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The neural development of pain processing
Professor Maria Fitzgerald FMedSci, FRS
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Fitzgerald Group Members
Dr Laura Jones; Dr. Charlie Kwok; Dr. Madeleine Verriotis; Ms Nynke van den Hoogen; Ms Yajing Xu
Dr. Lorenzo Fabrizi & Ms. Kimberley Whitehead. Dr. Suellen Walker & Dr. Orla Moriarty. Dr. Simon Beggs
Dr. Judith Meek - UCLH Neonatology; Prof. Sofia Olhede - UCL Statistical Sciences; Dr John Ioannou - UCLH Rheumatology
Prof. Ru-Rong Ji - Anesthesiology, Duke University. Dr. Stephanie Koch - The Salk Institute for Biological Studies.
The Fitzgerald lab at UCL is internationally recognised for pioneering work in the basic developmental neurobiology of pain and is a world leader in science of pain in infants and children.
Maria Fitzgerald graduated in Physiological Sciences at Oxford University and studied for a PhD in Physiology at UCL. She was awarded a postdoctoral MRC training fellowship to work with Professor Patrick Wall in the Cerebral Functions Group at UCL and remained in that group as a postdoctoral fellow until starting her own research group. She became a Professor of Developmental Neurobiology at UCL in 1995.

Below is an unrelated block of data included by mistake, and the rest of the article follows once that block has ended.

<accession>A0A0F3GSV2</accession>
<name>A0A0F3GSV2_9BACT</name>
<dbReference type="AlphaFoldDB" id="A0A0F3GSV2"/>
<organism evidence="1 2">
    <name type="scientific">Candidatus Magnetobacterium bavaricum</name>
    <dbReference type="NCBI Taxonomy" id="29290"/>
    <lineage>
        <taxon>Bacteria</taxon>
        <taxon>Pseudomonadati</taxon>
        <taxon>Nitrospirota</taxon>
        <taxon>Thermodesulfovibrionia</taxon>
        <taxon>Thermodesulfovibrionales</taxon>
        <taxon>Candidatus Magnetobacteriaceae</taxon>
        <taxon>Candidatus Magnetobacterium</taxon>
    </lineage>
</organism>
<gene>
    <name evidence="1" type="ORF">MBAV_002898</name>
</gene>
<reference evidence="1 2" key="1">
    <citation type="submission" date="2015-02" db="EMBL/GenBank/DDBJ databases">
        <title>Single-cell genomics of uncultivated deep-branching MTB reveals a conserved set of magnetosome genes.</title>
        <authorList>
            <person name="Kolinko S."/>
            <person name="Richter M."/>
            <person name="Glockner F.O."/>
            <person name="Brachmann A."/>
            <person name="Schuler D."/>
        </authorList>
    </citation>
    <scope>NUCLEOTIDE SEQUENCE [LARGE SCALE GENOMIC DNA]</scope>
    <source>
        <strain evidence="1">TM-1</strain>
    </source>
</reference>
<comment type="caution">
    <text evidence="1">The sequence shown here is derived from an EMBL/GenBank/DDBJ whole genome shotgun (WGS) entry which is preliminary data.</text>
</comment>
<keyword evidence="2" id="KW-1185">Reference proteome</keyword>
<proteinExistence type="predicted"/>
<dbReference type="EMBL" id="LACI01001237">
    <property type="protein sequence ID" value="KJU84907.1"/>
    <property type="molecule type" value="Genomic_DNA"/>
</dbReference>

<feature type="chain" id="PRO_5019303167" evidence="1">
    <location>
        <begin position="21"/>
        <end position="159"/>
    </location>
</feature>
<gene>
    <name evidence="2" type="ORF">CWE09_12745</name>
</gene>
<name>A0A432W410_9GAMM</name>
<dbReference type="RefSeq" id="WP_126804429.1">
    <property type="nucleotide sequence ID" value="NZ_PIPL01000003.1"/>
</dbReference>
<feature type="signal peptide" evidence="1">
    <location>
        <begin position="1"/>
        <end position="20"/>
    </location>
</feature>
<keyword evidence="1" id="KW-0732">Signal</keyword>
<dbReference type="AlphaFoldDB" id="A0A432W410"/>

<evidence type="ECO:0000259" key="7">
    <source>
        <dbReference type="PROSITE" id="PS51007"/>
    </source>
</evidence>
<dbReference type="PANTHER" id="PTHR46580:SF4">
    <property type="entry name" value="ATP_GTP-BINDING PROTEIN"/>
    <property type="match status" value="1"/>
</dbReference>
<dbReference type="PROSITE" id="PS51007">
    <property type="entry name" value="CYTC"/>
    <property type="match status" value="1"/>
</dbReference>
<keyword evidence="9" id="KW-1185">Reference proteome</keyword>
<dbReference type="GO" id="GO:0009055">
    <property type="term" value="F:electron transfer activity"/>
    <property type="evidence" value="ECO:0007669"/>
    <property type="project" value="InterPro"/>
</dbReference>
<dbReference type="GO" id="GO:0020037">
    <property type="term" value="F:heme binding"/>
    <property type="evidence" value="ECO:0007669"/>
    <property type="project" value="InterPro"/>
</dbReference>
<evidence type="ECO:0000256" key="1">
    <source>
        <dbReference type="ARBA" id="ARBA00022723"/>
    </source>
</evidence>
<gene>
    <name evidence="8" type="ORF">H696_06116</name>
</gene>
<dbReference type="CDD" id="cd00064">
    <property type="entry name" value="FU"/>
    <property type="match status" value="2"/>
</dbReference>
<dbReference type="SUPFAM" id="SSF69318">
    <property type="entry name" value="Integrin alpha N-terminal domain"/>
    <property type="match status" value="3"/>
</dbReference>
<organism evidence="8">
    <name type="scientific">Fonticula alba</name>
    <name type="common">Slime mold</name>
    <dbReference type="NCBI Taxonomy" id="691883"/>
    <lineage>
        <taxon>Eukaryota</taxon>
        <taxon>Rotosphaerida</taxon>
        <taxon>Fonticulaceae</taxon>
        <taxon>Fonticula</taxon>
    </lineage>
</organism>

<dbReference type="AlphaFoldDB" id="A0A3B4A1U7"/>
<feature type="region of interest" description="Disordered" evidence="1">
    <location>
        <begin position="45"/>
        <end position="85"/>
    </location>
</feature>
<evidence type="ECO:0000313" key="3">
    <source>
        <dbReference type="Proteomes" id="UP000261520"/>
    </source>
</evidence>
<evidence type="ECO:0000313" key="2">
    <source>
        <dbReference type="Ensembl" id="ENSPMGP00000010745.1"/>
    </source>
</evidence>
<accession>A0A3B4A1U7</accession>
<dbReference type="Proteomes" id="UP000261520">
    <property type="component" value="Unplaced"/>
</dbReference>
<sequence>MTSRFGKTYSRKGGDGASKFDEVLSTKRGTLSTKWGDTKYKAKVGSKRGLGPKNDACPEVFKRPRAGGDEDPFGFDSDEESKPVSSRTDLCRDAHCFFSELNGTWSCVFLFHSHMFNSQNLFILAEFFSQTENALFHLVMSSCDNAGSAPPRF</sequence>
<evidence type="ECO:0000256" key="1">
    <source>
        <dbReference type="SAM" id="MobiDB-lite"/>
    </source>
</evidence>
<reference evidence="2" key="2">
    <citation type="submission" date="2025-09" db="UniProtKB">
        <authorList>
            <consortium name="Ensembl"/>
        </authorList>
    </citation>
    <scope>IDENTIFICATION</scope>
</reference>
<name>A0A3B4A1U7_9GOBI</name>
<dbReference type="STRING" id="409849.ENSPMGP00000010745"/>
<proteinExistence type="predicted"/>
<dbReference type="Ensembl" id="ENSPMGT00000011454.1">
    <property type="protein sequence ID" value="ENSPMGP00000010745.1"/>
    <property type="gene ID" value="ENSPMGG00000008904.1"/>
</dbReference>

Maria was elected as a Fellow of the Academy of Medical Sciences in 2000 and was awarded the Jeffrey Lawson Award for Advocacy in Children's Pain Relief by the American Pain Society, in 2010. She was elected to the Royal Society of Anaesthetists Faculty of Pain Medicine in 2013 and a Fellow of the Royal Society in 2016.
Maria has been a member of numerous panels including the Medical Research Council Neurosciences and Mental Health Board, the UK Research Assessment Exercise (REF) and the Council of the Academy of Medical Sciences.
Maria is also teaches undergraduate and postgraduate neuroscience at UCL and is final year Tutor for the BSc & MSci in Neuroscience.
- The neurobiological processes which underlie the development of pain pathways (i) the maturation of central excitatory and inhibitory synaptic responses in postnatal dorsal horn and brain stem (ii) the development of central processes underlying hyperalgesia and allodynia (iii) mechanisms underlying analgesic action in immature pain pathways (iv) central plasticity underlying nerve damage and neuropathic pain in infancy (v) the structural and functional effects of acute and persistent pain and injury upon the developing spinal cord (vi) the development of supraspinal and cortical pain processing
- The developmental neurophysiology of pain in infants and children (i) Cortical, brainstem and spinal pain processing in preterm infants (ii) Postoperative hyperalgesia and allodynia in human infants (iii) The efficacy of analgesics in human infants (iv) The long term consequences of infant pain and injury on sensory processing.
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